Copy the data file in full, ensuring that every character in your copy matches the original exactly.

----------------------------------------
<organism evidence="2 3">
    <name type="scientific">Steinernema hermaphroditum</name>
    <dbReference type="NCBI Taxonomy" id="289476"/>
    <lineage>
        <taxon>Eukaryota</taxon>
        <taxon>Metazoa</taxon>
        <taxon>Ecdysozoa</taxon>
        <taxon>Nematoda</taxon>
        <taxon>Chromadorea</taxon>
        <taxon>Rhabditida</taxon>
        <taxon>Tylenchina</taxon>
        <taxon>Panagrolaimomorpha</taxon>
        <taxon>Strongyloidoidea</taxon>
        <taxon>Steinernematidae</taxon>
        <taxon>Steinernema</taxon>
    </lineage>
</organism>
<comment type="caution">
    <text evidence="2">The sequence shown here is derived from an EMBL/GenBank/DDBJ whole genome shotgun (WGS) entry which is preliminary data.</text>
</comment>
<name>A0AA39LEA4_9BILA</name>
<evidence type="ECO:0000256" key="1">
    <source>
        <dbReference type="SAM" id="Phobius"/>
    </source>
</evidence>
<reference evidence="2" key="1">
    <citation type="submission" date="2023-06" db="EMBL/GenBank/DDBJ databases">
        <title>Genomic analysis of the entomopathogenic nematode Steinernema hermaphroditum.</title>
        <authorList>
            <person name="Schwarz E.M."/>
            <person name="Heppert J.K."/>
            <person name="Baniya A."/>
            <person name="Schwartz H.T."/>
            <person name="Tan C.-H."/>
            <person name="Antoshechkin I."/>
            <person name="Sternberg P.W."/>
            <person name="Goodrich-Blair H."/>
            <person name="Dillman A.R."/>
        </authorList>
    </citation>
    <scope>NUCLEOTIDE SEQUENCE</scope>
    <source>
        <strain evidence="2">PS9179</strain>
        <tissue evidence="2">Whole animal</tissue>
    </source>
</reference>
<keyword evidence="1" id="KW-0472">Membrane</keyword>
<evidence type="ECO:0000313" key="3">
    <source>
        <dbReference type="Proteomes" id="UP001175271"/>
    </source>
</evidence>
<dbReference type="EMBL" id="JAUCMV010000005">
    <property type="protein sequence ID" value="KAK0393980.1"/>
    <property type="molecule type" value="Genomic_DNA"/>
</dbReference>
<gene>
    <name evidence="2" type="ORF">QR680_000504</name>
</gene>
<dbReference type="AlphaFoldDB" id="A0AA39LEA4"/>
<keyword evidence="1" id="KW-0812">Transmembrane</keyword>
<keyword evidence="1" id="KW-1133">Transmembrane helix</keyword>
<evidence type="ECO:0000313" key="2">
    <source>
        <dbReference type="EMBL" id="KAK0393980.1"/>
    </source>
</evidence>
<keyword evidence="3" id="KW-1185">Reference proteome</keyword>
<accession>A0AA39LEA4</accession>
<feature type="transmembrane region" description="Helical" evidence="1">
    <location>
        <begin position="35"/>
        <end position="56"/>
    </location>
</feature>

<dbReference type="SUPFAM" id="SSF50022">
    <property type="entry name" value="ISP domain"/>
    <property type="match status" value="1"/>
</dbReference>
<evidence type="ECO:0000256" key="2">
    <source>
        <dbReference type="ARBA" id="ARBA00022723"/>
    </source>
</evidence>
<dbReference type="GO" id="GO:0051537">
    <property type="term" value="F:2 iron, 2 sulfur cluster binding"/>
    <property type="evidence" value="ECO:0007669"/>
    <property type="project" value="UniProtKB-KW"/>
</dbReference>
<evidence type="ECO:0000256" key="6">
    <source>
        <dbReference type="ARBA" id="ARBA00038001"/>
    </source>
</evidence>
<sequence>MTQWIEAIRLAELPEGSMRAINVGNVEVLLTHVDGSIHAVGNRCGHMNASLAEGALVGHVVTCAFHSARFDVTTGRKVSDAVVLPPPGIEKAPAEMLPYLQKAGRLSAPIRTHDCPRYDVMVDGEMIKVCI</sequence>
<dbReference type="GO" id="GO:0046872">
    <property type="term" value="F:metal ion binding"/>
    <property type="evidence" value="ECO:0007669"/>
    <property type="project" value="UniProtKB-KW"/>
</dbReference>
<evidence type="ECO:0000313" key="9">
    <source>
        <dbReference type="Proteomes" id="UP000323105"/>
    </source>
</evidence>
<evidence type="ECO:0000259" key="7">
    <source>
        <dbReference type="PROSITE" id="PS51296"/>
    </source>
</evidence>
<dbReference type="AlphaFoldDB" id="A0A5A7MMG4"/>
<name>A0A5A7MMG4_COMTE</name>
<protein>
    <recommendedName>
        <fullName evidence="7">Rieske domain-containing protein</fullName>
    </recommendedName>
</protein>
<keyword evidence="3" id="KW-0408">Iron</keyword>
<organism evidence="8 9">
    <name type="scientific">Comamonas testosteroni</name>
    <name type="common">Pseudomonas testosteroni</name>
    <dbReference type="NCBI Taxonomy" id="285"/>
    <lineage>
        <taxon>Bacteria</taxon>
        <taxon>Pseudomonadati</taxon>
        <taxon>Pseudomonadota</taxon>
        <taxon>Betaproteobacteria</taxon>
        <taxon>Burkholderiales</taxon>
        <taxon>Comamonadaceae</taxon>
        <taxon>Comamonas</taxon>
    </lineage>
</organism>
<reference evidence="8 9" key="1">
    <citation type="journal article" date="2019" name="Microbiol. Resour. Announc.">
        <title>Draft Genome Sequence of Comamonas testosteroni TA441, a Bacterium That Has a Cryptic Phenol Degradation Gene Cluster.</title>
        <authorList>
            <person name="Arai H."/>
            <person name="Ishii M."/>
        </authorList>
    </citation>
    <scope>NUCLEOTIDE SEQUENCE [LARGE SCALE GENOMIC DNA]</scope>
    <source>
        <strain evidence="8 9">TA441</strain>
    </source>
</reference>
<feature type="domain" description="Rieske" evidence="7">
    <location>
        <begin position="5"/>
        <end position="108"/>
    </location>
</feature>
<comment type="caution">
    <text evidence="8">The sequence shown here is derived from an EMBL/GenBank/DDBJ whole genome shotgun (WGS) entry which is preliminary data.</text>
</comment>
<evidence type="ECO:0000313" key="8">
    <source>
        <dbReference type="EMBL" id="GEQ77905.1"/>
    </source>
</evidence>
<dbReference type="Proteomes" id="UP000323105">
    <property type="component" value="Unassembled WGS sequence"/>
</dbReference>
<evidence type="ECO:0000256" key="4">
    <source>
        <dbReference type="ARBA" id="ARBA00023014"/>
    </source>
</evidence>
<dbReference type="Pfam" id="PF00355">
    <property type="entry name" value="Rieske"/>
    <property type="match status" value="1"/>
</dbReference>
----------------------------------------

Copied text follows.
<organism evidence="2 3">
    <name type="scientific">Steinernema hermaphroditum</name>
    <dbReference type="NCBI Taxonomy" id="289476"/>
    <lineage>
        <taxon>Eukaryota</taxon>
        <taxon>Metazoa</taxon>
        <taxon>Ecdysozoa</taxon>
        <taxon>Nematoda</taxon>
        <taxon>Chromadorea</taxon>
        <taxon>Rhabditida</taxon>
        <taxon>Tylenchina</taxon>
        <taxon>Panagrolaimomorpha</taxon>
        <taxon>Strongyloidoidea</taxon>
        <taxon>Steinernematidae</taxon>
        <taxon>Steinernema</taxon>
    </lineage>
</organism>
<comment type="caution">
    <text evidence="2">The sequence shown here is derived from an EMBL/GenBank/DDBJ whole genome shotgun (WGS) entry which is preliminary data.</text>
</comment>
<name>A0AA39LEA4_9BILA</name>
<evidence type="ECO:0000256" key="1">
    <source>
        <dbReference type="SAM" id="Phobius"/>
    </source>
</evidence>
<reference evidence="2" key="1">
    <citation type="submission" date="2023-06" db="EMBL/GenBank/DDBJ databases">
        <title>Genomic analysis of the entomopathogenic nematode Steinernema hermaphroditum.</title>
        <authorList>
            <person name="Schwarz E.M."/>
            <person name="Heppert J.K."/>
            <person name="Baniya A."/>
            <person name="Schwartz H.T."/>
            <person name="Tan C.-H."/>
            <person name="Antoshechkin I."/>
            <person name="Sternberg P.W."/>
            <person name="Goodrich-Blair H."/>
            <person name="Dillman A.R."/>
        </authorList>
    </citation>
    <scope>NUCLEOTIDE SEQUENCE</scope>
    <source>
        <strain evidence="2">PS9179</strain>
        <tissue evidence="2">Whole animal</tissue>
    </source>
</reference>
<keyword evidence="1" id="KW-0472">Membrane</keyword>
<evidence type="ECO:0000313" key="3">
    <source>
        <dbReference type="Proteomes" id="UP001175271"/>
    </source>
</evidence>
<dbReference type="EMBL" id="JAUCMV010000005">
    <property type="protein sequence ID" value="KAK0393980.1"/>
    <property type="molecule type" value="Genomic_DNA"/>
</dbReference>
<gene>
    <name evidence="2" type="ORF">QR680_000504</name>
</gene>
<dbReference type="AlphaFoldDB" id="A0AA39LEA4"/>
<keyword evidence="1" id="KW-0812">Transmembrane</keyword>
<keyword evidence="1" id="KW-1133">Transmembrane helix</keyword>
<evidence type="ECO:0000313" key="2">
    <source>
        <dbReference type="EMBL" id="KAK0393980.1"/>
    </source>
</evidence>
<keyword evidence="3" id="KW-1185">Reference proteome</keyword>
<accession>A0AA39LEA4</accession>
<feature type="transmembrane region" description="Helical" evidence="1">
    <location>
        <begin position="35"/>
        <end position="56"/>
    </location>
</feature>

<dbReference type="SUPFAM" id="SSF50022">
    <property type="entry name" value="ISP domain"/>
    <property type="match status" value="1"/>
</dbReference>
<evidence type="ECO:0000256" key="2">
    <source>
        <dbReference type="ARBA" id="ARBA00022723"/>
    </source>
</evidence>
<dbReference type="GO" id="GO:0051537">
    <property type="term" value="F:2 iron, 2 sulfur cluster binding"/>
    <property type="evidence" value="ECO:0007669"/>
    <property type="project" value="UniProtKB-KW"/>
</dbReference>
<evidence type="ECO:0000256" key="6">
    <source>
        <dbReference type="ARBA" id="ARBA00038001"/>
    </source>
</evidence>
<sequence>MTQWIEAIRLAELPEGSMRAINVGNVEVLLTHVDGSIHAVGNRCGHMNASLAEGALVGHVVTCAFHSARFDVTTGRKVSDAVVLPPPGIEKAPAEMLPYLQKAGRLSAPIRTHDCPRYDVMVDGEMIKVCI</sequence>
<dbReference type="GO" id="GO:0046872">
    <property type="term" value="F:metal ion binding"/>
    <property type="evidence" value="ECO:0007669"/>
    <property type="project" value="UniProtKB-KW"/>
</dbReference>
<evidence type="ECO:0000313" key="9">
    <source>
        <dbReference type="Proteomes" id="UP000323105"/>
    </source>
</evidence>
<evidence type="ECO:0000259" key="7">
    <source>
        <dbReference type="PROSITE" id="PS51296"/>
    </source>
</evidence>
<dbReference type="AlphaFoldDB" id="A0A5A7MMG4"/>
<name>A0A5A7MMG4_COMTE</name>
<protein>
    <recommendedName>
        <fullName evidence="7">Rieske domain-containing protein</fullName>
    </recommendedName>
</protein>
<keyword evidence="3" id="KW-0408">Iron</keyword>
<organism evidence="8 9">
    <name type="scientific">Comamonas testosteroni</name>
    <name type="common">Pseudomonas testosteroni</name>
    <dbReference type="NCBI Taxonomy" id="285"/>
    <lineage>
        <taxon>Bacteria</taxon>
        <taxon>Pseudomonadati</taxon>
        <taxon>Pseudomonadota</taxon>
        <taxon>Betaproteobacteria</taxon>
        <taxon>Burkholderiales</taxon>
        <taxon>Comamonadaceae</taxon>
        <taxon>Comamonas</taxon>
    </lineage>
</organism>
<reference evidence="8 9" key="1">
    <citation type="journal article" date="2019" name="Microbiol. Resour. Announc.">
        <title>Draft Genome Sequence of Comamonas testosteroni TA441, a Bacterium That Has a Cryptic Phenol Degradation Gene Cluster.</title>
        <authorList>
            <person name="Arai H."/>
            <person name="Ishii M."/>
        </authorList>
    </citation>
    <scope>NUCLEOTIDE SEQUENCE [LARGE SCALE GENOMIC DNA]</scope>
    <source>
        <strain evidence="8 9">TA441</strain>
    </source>
</reference>
<feature type="domain" description="Rieske" evidence="7">
    <location>
        <begin position="5"/>
        <end position="108"/>
    </location>
</feature>
<comment type="caution">
    <text evidence="8">The sequence shown here is derived from an EMBL/GenBank/DDBJ whole genome shotgun (WGS) entry which is preliminary data.</text>
</comment>
<evidence type="ECO:0000313" key="8">
    <source>
        <dbReference type="EMBL" id="GEQ77905.1"/>
    </source>
</evidence>
<dbReference type="Proteomes" id="UP000323105">
    <property type="component" value="Unassembled WGS sequence"/>
</dbReference>
<evidence type="ECO:0000256" key="4">
    <source>
        <dbReference type="ARBA" id="ARBA00023014"/>
    </source>
</evidence>
<dbReference type="Pfam" id="PF00355">
    <property type="entry name" value="Rieske"/>
    <property type="match status" value="1"/>
</dbReference>